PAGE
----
David Cameron says the Conservatives should not just be about tax cuts but "time increase".
Mr Cameron is trying to reposition the Conservative party
In the last of a series of three speeches on quality of life, he pledged policies to give people more time.
Cutting journeys to work by improving transport, for example, would leave more time for family and community work, said the Tory leader.
Mr Cameron is attempting to reposition the Tory party by projecting a more modern and caring image.
In his Thursday speech, in London's East End, he returned to his theme of encouraging a sense of general well-being - or "GWB" - in society.
The problem was that: "Much of the destruction we wreak on the environment is because of man's desire to find more time.
"More speed, more labour-saving, More money-making, to afford more ways of beating the clock and conserving our energy for the things that matter"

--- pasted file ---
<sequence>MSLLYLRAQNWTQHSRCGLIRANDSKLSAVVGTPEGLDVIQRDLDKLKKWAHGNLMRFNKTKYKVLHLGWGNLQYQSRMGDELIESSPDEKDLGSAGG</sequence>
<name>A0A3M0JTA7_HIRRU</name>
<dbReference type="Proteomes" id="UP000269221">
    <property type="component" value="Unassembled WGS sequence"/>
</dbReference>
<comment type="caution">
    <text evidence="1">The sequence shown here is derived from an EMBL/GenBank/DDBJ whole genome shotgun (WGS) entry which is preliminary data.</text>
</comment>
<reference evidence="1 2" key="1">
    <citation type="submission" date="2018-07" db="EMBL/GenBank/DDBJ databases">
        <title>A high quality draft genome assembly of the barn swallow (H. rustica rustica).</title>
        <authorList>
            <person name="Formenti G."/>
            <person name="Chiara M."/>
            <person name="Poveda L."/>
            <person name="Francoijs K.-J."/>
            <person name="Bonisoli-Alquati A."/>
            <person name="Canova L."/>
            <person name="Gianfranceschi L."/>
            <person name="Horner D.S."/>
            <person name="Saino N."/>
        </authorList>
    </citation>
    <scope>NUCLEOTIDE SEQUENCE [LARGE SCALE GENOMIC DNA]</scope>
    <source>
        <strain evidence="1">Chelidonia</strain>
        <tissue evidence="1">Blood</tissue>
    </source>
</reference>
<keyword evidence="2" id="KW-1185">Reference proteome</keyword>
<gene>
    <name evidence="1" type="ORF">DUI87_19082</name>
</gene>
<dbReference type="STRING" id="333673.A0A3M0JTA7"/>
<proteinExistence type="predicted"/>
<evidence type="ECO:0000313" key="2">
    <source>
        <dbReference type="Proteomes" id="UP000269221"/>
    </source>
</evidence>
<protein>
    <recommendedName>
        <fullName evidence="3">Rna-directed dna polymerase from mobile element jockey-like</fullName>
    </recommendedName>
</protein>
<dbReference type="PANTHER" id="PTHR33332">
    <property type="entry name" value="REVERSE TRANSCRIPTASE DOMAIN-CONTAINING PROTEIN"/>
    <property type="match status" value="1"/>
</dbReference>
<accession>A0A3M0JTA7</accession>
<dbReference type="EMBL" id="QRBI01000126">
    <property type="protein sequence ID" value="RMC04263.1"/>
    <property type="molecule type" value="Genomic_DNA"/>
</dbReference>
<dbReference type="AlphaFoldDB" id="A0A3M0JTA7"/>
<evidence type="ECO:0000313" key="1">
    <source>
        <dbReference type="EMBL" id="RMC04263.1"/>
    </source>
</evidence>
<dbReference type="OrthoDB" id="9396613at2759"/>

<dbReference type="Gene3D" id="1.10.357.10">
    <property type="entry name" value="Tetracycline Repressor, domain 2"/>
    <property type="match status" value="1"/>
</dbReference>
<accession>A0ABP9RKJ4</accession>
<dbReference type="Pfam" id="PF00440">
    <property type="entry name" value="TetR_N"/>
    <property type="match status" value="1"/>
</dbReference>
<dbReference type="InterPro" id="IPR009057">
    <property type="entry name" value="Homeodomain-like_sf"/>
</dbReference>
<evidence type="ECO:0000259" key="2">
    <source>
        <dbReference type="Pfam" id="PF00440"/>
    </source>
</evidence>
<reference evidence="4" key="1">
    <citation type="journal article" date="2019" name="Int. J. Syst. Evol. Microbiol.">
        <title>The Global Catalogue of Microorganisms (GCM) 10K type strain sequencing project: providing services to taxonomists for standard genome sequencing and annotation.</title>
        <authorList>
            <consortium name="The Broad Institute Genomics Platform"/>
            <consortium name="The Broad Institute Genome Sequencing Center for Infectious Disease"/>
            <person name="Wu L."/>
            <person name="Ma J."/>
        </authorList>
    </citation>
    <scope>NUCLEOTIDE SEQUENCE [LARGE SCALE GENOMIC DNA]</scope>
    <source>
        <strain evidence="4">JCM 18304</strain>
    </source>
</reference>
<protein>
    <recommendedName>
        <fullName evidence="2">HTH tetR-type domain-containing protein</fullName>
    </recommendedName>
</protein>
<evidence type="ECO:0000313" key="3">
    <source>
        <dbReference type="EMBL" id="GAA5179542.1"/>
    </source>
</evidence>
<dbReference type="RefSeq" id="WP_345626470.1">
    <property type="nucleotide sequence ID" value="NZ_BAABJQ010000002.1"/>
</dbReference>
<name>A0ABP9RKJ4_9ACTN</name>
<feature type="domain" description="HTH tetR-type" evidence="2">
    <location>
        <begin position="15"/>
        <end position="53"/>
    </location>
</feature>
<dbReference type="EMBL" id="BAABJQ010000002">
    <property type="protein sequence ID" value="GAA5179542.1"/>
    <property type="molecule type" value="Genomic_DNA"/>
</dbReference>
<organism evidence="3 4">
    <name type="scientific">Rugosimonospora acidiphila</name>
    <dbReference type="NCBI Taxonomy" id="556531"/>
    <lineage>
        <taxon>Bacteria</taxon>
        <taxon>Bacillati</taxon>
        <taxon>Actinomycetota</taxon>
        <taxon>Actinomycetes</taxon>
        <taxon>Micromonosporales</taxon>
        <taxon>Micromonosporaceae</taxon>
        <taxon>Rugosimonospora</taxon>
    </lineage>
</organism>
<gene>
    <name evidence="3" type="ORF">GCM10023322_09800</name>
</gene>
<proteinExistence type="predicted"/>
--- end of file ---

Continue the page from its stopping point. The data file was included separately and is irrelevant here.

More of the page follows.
He did not want to "slow down" or "give up labour-saving devices", he stressed, but find ways of giving people more time for themselves.
On Friday, Mr Cameron will be in Leeds to wrap up a nationwide consultation exercise dubbed Built to Last.
'Hug a hoodie'
Debate has centred around Mr Cameron's stated "aims and values" - including putting economic stability before tax cuts, more help for the less well-off and a sustainable environment.
Tory members will be asked in a national ballot to vote on the final version of the document, with the result to be unveiled at the party's annual conference at Bournemouth in September.
The Tory leader has been criticised by some in his party for abandoning traditional Conservative positions on immigration, grammar schools and tax cuts.
He has also faced ridicule from Labour for an earlier speech on well-being in which he said teenage troublemakers in hooded tops were often misunderstood and needed love.
What has been dubbed his "hug a hoodie" speech did receive the surprise backing from a bastion of the party's right wing Lord Tebbit, however.